When it comes to making the rounds on Instagram, hubadera pics are a dime a dozen: You can easily visit any actress’ or model’s page and view the assortment of bikini photos from travel-worthy vacation spots, outtakes of photo shoots that show a sliver of skin, and the general sprinkling of crop top-clad OOTDs. Curation, after all, is the name of the game on Instagram, with the composition of photos as its pieces.
Hence, it should not have come as a surprise when KC Concepcion posted a photo of her baring more cleavage than usual on her feed.While the image did well to show off the actress’ curves in her sheer and low-cut top, it was nothing out of the ordinary from the usual array of images that regularly pervade the platform.
Captioned, “This is how I feel after eating a big bowl of spaghetti”, it showcases the kind of self-awareness KC has in finally coming to terms with her body after struggling with her image for years. As revealed in our October cover story, this is what KC had to say:
“[I struggled with] the obsession with weight, and staying a certain shape, and really hearing every single day how much weight you need to lose,” she reveals. “I would like to keep fit and lean and I won't stop 'til I achieve a body that looks great in all the clothes I long to wear (I love dressing up!), but I don't want to have to hear about being thin every single day.”
In the same interview, KC also added:
“Honestly, I find women so sexy when they embrace their curves and learn to dress well. You are beautiful in your own body, find the best way to dress to accentuate your strengths.”
KC’s photos now only display happiness and confidence in her own body image and it shows, gaining all sorts of praise from celebrities Iza Calzado, Lea Salonga, Mark Nicdao, Jason Magbanua, and Vina Morales.
However, amidst the shower of compliments were criticisms on it being a provocative image, which only points to one thing: While social media has been generally rife with images and statements on empowerment and body positivity, the reactions KC’s Instagram photo generated give us a peek on how we haven’t completely broken free from our regressive, patriarchal worldview where women are expected to be modest and subservient.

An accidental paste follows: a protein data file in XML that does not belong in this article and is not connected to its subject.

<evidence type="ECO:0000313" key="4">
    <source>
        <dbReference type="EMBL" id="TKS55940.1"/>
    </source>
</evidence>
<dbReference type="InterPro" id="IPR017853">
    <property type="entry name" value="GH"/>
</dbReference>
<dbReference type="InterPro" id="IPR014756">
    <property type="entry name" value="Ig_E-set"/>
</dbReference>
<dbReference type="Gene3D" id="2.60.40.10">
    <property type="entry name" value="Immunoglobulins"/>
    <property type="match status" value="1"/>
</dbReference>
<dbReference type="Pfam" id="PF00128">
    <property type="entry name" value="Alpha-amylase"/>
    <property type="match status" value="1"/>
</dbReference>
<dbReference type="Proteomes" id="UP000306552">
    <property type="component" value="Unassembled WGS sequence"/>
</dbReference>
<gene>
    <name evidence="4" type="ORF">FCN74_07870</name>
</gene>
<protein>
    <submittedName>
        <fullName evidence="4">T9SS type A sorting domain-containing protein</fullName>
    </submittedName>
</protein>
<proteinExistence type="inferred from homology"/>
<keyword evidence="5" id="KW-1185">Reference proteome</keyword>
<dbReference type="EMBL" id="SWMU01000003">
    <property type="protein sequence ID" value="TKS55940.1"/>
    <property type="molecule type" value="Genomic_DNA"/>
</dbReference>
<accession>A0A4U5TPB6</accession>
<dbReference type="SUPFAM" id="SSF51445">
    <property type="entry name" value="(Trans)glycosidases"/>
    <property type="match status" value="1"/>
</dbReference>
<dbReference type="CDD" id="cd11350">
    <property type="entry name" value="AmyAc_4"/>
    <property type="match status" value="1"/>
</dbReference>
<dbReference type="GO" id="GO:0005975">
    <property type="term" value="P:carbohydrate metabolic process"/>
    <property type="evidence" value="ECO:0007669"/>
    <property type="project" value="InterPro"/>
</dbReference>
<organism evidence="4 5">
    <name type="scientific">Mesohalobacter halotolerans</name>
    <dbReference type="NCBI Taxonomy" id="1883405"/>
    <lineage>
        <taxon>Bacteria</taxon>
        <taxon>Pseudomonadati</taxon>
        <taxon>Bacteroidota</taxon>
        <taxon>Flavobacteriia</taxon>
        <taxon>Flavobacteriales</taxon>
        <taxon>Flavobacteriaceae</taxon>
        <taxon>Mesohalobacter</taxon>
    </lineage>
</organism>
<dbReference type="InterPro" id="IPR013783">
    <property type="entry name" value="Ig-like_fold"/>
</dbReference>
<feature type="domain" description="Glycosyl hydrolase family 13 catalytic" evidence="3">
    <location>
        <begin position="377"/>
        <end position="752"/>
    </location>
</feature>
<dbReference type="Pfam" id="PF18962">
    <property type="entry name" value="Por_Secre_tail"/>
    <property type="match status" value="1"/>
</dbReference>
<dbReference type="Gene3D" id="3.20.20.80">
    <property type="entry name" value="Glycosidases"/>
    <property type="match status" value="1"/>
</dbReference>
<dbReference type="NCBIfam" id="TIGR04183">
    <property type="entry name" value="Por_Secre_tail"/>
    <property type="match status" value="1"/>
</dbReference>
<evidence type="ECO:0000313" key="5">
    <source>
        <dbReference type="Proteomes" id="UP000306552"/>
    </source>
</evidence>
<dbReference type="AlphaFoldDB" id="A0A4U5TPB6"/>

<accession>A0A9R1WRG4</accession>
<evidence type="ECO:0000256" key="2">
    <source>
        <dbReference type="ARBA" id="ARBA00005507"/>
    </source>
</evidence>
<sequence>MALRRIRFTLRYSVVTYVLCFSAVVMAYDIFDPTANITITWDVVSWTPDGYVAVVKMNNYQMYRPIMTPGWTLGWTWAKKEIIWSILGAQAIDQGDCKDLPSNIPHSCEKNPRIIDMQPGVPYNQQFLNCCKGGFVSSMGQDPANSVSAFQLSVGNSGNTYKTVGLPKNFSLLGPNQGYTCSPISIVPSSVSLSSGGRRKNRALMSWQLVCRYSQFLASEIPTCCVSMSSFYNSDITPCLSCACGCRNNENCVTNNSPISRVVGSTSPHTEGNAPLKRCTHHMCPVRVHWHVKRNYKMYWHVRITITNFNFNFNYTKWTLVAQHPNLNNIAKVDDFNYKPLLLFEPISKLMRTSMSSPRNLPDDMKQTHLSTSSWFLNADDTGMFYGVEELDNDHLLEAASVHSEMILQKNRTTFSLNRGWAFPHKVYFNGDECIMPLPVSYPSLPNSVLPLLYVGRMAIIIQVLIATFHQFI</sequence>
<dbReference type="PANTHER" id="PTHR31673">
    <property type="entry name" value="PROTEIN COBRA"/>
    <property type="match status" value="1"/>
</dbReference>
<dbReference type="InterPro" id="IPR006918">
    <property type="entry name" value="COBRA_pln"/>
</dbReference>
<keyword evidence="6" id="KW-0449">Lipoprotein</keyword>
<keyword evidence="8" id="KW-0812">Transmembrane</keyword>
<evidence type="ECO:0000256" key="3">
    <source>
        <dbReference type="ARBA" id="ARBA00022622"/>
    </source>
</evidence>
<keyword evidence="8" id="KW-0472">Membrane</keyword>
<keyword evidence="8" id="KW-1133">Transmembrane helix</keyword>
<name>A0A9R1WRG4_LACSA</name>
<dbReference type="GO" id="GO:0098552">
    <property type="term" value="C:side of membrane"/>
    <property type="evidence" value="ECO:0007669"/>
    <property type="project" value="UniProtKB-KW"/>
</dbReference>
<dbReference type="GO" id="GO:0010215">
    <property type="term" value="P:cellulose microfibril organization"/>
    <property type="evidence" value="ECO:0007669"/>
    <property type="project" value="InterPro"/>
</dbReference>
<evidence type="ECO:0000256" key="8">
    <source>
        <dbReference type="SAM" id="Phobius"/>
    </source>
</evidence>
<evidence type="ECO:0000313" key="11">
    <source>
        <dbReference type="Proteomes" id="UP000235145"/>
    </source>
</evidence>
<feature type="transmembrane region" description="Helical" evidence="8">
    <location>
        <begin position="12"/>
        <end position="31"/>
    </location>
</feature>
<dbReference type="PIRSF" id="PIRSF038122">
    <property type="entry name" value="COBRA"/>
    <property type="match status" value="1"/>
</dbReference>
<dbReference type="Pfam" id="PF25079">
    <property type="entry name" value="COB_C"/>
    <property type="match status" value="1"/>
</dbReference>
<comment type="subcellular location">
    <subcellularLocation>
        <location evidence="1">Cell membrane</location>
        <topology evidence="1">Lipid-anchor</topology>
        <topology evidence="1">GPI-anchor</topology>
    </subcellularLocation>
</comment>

Renaissance art, foreign fashion, and entertainment industries celebrate the female form, and while not perfect, have revived the love for curves and strengthened the call for body positivity amidst the #MeToo movement. Fashion has certainly evolved into a world where good style enables wearers to express themselves and make them feel good—whether it means covering up or showing some skin. Décolletage is nothing new on the scene, with fashion lovers both local and abroad who have been able to pull off outfits that show off cleavage.
This alone has us baffled on the reactions that KC’s photo has garnered, and showcases certain standards that we impose on naturally curvier women as evidenced by a supposedly innocuous upload that drew more flak than the usual.
Here are just some of the comments made on KC’s Instagram page, which we refute one by one.
“What would your mother or father say?”
Users pointed out that her photo may spark the disapproval of her parents, celebrities Sharon Cuneta and Gabby Concepcion. At 32 years old, KC is an independent and fully grown woman who is completely capable of making her own decisions. While it is natural for parents to be protective of their children, it is also not in our position to presume what acts her parents would object to especially given the fact that KC is of age. Whether the post would make either of her parents uncomfortable is for them to handle behind the scenes, and not for us to speculate on.
“Your post may invite manyaks (perverts).”
This is exactly where the problem lies. We should not have to hide what empowers and makes us feel comfortable in our skin, simply because it makes others uneasy. Similarly, women dressing up in a specific way is most certainly not an invitation for others to treat them with disrespect. This kind of thinking is exactly what perpetuates victim-blaming, where anyone who is assaulted or harassed is disregarded because their actions “asked for it.”
By allowing this kind of mentality, we continue to treat women’s bodies as objects that are only there for sexual purposes and nothing else. A human being’s value is not and will never be equated to what they wear. Instead of teaching kids how to dress, we should be teaching them how not to be perverts.
“It’s ok to show off some skin, but this is too much.”
KC’s photo shows her in a half-body shot, clad in a décolletage top. In what way is that too much? This reflects the kind of double standard we tend to impose against naturally curvier women: as if asking women “not to show skin” wasn’t enough, those with buxom bodies are expected to exert more effort in covering up body parts that genetics have endowed them with.
Women, regardless of their body types, can and should be able to take pride in their own bodies in ways that make them feel at ease without fear of backlash. At the end of the day, fashion celebrates diverse tastes, aesthetics, and influences that allow for artful self-expression. Perhaps that is something we should be paying more attention to instead of policing the amount of skin women choose to bare.